BIO 7 - Prokaryotic Domains - 2009 BIO153: Lecture 7 The...

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1 2009 BIO153: Lecture 7 The Prokaryotic Domains February 2, 2009 Recall that prokaryotes show great diversity in terms of their metabolic pathways . From an evolutionary standpoint, it is interesting to note that different metabolic pathways are “scattered” among lineages (e.g., photosynthetic prokaryotes do not form a monophyletic group ). This suggests that metabolic pathways are convergent in many groups (independent acquisition of a particular type of metabolism) Understanding evolutionary relationships among the prokaryotes is complicated by the phenomenon of lateral gene transfer (genes are transferred among distantly related lineages; therefore similar traits are not good indicators of close relationships!) Evidence for lateral gene transfer: 1. Often find similar DNA sequences among distantly related organisms 2. the G-C ratio (the percentage of GC nucleotide pairs in complementary strands of DNA, relative to the percentage of A-T nucleotide pairs) in a particular DNA sequence may be markedly different from the rest of the genome How does lateral gene transfer happen?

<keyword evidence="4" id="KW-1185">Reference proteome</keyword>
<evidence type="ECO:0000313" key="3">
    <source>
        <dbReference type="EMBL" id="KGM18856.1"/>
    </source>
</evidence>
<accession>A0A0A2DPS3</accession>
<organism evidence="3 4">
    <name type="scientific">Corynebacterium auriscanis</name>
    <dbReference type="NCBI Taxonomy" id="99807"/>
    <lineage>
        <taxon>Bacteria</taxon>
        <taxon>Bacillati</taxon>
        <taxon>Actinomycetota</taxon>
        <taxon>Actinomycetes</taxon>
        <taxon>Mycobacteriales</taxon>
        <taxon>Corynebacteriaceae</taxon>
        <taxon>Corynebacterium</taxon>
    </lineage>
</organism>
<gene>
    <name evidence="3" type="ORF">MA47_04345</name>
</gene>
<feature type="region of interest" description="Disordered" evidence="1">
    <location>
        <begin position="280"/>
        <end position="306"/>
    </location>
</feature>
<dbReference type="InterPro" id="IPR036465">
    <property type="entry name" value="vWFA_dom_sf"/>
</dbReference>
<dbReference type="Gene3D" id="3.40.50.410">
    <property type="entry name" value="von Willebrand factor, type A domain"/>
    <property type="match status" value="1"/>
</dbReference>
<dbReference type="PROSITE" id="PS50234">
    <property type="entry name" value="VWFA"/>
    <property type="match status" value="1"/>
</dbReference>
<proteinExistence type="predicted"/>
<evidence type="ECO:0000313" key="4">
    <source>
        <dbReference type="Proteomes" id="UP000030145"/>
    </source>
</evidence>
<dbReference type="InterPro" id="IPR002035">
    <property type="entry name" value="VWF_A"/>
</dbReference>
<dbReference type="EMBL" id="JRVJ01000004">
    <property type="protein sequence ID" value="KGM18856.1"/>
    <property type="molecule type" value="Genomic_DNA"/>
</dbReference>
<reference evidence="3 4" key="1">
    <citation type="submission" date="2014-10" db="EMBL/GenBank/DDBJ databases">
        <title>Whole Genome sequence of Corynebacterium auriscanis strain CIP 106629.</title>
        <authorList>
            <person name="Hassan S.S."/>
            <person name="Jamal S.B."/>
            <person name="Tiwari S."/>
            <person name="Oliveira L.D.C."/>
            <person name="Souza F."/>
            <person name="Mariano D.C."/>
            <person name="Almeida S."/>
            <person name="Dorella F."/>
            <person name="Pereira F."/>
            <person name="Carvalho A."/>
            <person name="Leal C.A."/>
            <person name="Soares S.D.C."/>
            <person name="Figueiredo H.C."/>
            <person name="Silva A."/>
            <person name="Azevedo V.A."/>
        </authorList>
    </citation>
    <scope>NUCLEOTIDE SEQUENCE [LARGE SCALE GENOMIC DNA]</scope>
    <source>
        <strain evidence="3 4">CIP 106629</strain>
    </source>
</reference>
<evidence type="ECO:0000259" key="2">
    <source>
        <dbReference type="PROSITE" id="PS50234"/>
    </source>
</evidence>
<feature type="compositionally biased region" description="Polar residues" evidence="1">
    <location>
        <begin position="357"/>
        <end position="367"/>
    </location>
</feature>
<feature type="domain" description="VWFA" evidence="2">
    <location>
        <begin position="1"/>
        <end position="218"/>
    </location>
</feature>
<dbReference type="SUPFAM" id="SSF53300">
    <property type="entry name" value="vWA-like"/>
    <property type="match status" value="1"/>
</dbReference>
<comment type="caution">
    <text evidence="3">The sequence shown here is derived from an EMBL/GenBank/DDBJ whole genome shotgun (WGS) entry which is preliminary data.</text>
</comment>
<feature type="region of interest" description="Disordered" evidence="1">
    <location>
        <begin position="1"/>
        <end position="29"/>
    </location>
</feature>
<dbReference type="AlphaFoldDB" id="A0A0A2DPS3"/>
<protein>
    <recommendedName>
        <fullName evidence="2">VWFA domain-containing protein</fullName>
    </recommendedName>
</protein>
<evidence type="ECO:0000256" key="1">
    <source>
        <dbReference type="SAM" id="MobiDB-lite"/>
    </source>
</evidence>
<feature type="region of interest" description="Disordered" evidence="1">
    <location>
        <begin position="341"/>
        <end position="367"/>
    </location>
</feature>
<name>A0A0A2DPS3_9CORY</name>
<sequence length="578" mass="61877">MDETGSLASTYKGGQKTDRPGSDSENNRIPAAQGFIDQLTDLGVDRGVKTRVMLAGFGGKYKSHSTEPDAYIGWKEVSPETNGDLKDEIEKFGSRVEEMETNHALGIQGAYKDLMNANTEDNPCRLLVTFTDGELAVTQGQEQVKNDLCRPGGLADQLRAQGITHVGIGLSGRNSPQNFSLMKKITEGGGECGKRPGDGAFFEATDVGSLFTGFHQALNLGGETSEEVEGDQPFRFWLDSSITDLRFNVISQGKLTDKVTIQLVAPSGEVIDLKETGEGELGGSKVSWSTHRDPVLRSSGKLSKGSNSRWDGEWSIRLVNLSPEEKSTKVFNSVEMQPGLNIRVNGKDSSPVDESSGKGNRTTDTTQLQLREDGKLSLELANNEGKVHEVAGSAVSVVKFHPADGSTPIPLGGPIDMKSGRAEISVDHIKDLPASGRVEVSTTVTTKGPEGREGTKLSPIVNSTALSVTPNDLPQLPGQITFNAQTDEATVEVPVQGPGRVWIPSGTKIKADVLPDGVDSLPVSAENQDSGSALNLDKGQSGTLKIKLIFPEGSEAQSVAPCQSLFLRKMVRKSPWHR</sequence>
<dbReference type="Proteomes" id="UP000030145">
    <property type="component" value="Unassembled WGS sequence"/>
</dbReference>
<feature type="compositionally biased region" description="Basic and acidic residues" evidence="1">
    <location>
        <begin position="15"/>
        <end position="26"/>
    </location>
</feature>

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2 Recall the modes of genetic recombination in prokaryotes: 1. the transfer of plasmids (conjugation) 2. prokaryotes take up raw DNA from environment (transformation) - e.g. prokaryotes that live in hotsprings often pick up genes from cells in same environment 3. prokaryotes may acquire genes via virus infection (transduction) 4. parasitic prokaryotes may acquire host genes (various mechanisms): e.g. Chlamydia is an obligate intracellular parasite of eukaryotes that is related to free-living bacteria; in parasitic cells, the overall genome is reduced, but there has been acquisition of some genes from host (e.g. ATP/ADP transferases) Genetic diversity among prokaryotes: on average, ~15% of genes in each prokaryotic genome studied to date are genes unique to that species
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3 the function of many prokaryotic genes is not known
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This note was uploaded on 04/25/2010 for the course BIOLOGY BIO153 taught by Professor Cordon during the Fall '10 term at University of Toronto- Toronto.

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BIO 7 - Prokaryotic Domains - 2009 BIO153: Lecture 7 The...

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